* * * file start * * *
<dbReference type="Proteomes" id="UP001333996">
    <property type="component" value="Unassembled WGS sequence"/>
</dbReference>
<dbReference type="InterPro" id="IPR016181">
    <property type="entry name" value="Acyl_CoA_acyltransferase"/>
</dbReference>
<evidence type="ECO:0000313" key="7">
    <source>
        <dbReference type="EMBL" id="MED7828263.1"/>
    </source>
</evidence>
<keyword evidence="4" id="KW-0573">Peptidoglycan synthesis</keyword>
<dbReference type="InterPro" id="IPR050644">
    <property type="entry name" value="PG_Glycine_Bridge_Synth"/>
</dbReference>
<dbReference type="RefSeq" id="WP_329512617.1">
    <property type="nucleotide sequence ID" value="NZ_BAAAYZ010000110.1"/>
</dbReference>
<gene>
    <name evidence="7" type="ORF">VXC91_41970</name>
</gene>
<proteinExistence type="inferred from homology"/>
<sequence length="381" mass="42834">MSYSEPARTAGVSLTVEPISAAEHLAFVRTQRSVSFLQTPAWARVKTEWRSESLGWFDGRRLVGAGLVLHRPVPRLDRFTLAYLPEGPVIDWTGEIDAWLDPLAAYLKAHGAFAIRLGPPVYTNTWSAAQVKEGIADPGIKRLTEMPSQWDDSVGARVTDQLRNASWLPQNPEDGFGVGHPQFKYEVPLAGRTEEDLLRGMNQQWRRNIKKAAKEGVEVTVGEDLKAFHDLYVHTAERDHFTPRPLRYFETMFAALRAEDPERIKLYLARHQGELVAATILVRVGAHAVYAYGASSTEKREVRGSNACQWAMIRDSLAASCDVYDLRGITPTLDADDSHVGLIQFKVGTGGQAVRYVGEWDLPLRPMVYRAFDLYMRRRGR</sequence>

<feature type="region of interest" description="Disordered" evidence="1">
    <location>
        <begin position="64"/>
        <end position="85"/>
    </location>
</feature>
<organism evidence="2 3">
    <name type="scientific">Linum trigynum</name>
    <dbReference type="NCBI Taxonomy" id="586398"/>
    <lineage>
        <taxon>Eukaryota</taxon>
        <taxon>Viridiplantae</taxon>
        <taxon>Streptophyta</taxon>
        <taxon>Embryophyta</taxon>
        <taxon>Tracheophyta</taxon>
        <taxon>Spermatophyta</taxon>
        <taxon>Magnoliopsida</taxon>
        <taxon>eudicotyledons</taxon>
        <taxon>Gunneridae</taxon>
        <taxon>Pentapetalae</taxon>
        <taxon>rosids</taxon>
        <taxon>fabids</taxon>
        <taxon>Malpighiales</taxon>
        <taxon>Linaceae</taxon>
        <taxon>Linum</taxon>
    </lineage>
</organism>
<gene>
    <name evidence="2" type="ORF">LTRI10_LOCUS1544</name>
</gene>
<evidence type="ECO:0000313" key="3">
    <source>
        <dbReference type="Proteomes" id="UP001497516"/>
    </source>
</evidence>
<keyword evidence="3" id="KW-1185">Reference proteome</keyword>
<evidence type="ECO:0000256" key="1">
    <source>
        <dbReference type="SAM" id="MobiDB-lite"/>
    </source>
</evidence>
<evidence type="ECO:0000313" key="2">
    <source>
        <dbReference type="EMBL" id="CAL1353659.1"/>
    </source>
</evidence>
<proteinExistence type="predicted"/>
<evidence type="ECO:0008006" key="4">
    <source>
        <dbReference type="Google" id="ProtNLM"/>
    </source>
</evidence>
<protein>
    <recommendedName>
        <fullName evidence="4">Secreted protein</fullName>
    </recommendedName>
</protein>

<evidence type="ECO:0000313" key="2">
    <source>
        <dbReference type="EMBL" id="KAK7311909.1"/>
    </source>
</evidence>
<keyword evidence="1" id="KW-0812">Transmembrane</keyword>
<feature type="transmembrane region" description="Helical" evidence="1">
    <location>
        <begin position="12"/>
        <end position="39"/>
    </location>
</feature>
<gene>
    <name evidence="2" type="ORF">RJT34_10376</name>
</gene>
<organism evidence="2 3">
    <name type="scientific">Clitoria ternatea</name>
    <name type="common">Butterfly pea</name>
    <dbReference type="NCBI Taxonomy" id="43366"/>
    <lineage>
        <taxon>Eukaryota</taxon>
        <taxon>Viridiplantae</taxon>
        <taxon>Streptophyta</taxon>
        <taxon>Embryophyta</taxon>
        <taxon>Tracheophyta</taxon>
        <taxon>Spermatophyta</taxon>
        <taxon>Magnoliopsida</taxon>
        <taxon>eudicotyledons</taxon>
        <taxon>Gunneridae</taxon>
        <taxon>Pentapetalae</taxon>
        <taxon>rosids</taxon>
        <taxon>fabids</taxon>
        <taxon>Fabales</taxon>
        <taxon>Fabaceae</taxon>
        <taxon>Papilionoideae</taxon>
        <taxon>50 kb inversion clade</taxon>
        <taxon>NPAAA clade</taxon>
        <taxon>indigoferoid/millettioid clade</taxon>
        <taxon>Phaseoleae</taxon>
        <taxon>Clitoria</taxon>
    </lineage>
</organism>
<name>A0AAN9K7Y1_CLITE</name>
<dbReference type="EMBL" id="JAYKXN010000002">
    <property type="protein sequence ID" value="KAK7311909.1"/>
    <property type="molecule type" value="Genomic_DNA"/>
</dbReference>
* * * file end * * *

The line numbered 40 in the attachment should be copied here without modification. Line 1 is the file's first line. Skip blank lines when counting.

        <taxon>Magnoliopsida</taxon>